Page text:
Little brown bats in Canada are already endangered by a devastating fungal disease.
Now a new study by University of Guelph biologists suggests that conservation efforts to rescue the creatures from the threat of extinction might be hindered by a bat cousin that has begun poaching their insect prey.
The study shows for the first time that big brown bats (Eptesicus fuscus) – a species generally immune to white-nose syndrome (WNS), which now threatens other kinds of bats across North America — have begun to encroach on the smaller species’ (Myotis lucifugus) buffet of bugs, including mosquitoes and many crop pests.
A skin infection, WNS swept through North America beginning in 2006 and has decimated several bat species, including the little brown bat.
“It has killed millions and millions of bats,” said lead author Derek Morningstar, who conducted the study while completing a master’s degree at U of G. “More than 90 per cent of little brown myotis have been wiped out in some parts of Ontario.”
These new findings suggest that recovery may be even more difficult for this species as it experiences increased competition from its larger counterparts.
Published in the journal Ecosphere, the study used DNA metabarcoding methods developed at U of G to study the insect diets of little brown bats and big brown bats in Ontario.
“This study is an excellent example of using cutting-edge DNA tools for conservation,” said integrative biology professor Mehrdad Hajibabaei, whose lab at U of G’s Centre for Biodiversity Genomics (CBG) conducted the DNA metabarcoding analysis.
The researchers also monitored bat ultrasound calls to track population changes of species before and after the introduction of WNS.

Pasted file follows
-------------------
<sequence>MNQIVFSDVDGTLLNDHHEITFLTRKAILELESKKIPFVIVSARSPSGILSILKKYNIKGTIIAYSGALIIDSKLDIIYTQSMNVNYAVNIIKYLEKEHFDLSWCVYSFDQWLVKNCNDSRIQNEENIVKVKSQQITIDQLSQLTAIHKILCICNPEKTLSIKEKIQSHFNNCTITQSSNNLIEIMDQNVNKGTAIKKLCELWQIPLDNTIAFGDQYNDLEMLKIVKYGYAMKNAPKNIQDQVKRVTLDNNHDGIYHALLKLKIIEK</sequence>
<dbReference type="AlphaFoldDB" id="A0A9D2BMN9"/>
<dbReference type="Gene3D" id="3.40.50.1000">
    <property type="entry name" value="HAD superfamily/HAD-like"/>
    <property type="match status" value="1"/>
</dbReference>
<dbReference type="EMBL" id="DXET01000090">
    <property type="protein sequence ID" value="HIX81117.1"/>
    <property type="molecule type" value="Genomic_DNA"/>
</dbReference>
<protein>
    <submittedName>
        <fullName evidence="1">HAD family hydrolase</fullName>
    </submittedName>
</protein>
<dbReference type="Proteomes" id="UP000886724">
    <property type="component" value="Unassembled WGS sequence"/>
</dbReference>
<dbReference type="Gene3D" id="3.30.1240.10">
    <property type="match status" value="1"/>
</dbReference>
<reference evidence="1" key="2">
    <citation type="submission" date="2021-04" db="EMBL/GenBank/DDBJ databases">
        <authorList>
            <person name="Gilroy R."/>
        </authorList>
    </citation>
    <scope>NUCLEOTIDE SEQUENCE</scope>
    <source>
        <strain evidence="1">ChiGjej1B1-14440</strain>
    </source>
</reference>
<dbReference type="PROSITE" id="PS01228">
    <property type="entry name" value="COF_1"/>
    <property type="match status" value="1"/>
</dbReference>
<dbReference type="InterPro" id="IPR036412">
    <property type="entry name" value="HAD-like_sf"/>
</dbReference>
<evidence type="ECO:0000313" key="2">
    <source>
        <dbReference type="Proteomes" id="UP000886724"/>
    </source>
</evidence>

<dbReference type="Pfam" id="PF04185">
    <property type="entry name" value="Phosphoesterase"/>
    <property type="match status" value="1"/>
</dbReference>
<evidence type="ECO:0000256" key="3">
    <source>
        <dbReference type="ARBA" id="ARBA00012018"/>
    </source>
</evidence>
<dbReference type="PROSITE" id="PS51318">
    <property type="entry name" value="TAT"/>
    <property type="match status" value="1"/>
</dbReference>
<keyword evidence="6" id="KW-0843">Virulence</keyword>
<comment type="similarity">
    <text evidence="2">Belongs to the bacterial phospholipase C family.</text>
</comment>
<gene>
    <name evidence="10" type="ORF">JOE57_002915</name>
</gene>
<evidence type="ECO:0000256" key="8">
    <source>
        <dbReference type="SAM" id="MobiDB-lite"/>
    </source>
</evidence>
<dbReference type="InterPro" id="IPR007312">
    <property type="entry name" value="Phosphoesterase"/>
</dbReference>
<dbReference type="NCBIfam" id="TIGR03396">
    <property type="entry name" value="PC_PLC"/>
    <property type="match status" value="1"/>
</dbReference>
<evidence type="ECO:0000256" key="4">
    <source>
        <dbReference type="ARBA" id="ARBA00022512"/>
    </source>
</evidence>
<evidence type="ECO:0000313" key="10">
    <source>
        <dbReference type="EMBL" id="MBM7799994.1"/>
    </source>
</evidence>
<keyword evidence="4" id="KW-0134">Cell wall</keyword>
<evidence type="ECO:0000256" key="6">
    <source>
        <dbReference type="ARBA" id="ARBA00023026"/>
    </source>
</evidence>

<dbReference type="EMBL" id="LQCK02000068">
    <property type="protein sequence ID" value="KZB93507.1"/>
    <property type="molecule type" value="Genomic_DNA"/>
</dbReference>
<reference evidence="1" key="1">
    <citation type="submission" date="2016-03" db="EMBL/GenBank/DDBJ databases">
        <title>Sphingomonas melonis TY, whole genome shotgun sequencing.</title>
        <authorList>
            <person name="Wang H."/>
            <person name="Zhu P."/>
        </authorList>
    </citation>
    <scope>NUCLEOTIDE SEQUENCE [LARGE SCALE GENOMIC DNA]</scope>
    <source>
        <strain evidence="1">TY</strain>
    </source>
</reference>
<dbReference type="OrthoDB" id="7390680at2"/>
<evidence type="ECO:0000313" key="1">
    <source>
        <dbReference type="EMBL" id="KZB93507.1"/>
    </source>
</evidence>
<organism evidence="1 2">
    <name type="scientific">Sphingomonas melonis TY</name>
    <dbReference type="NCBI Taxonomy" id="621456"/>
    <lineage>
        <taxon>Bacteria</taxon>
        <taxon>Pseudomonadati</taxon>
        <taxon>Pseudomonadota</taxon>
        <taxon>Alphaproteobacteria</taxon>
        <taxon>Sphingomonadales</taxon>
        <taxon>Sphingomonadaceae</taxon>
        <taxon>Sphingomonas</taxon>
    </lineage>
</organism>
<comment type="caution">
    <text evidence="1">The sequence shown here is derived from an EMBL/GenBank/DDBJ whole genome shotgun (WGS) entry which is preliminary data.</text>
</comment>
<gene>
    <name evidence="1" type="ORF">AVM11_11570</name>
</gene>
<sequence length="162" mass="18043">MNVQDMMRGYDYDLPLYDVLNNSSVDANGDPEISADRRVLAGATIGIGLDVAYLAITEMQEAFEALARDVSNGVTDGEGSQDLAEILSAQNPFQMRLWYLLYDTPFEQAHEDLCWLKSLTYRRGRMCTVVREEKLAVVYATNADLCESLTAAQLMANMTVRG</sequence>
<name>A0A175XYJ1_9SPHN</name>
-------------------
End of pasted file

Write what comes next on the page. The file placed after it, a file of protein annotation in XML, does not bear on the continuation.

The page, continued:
The team set up 13 monitoring sites in southern Ontario with microphones that captured several years’ worth of bat calls. A computer program was used to distinguish among species and to measure population changes.
Across all the stations, little brown bats’ activity declined from pre-WNS to post-WNS. In the same period, activity of big brown bats increased.
Analyzing the mix of insect DNA in bats’ excrement collected from roosting sites and stomach contents from carcasses submitted to the Canadian Wildlife Health Cooperative at U of G, the team found hundreds of insect species, including almost 37 insect pests.
The researchers discovered that since the disease caused significant bat declines in Ontario in 2012, big brown bats now eat more diverse kinds of insects and consume more of the same bugs as the endangered little brown bats.
“With less competition, the big brown bat has apparently widened its insect palate – a finding that may complicate efforts to rehabilitate the smaller mammal’s population,” said Morningstar.
The big brown bat contracts the disease but appears resistant, perhaps because it maintains bigger fat stores on its 15- to 20-gram body. The little brown bat weighs on average about 8 grams.
Bats have few natural predators, so scientists can trace their decline to the disease. The infection disturbs bats’ normal winter hibernation, causing them to wake and attempt to forage. Using up their hibernation fat stores, the animals become emaciated and die.
As bats dine on anything from disease-carrying mosquitoes to crop pests, declining populations of the mammals may mean bad news for people.
Chloe Robinson, a study co-author and post-doctoral researcher in the CBG, said these declines are likely to impact local insect numbers, including mosquitoes.
Prof. Mehrdad Hajibabaei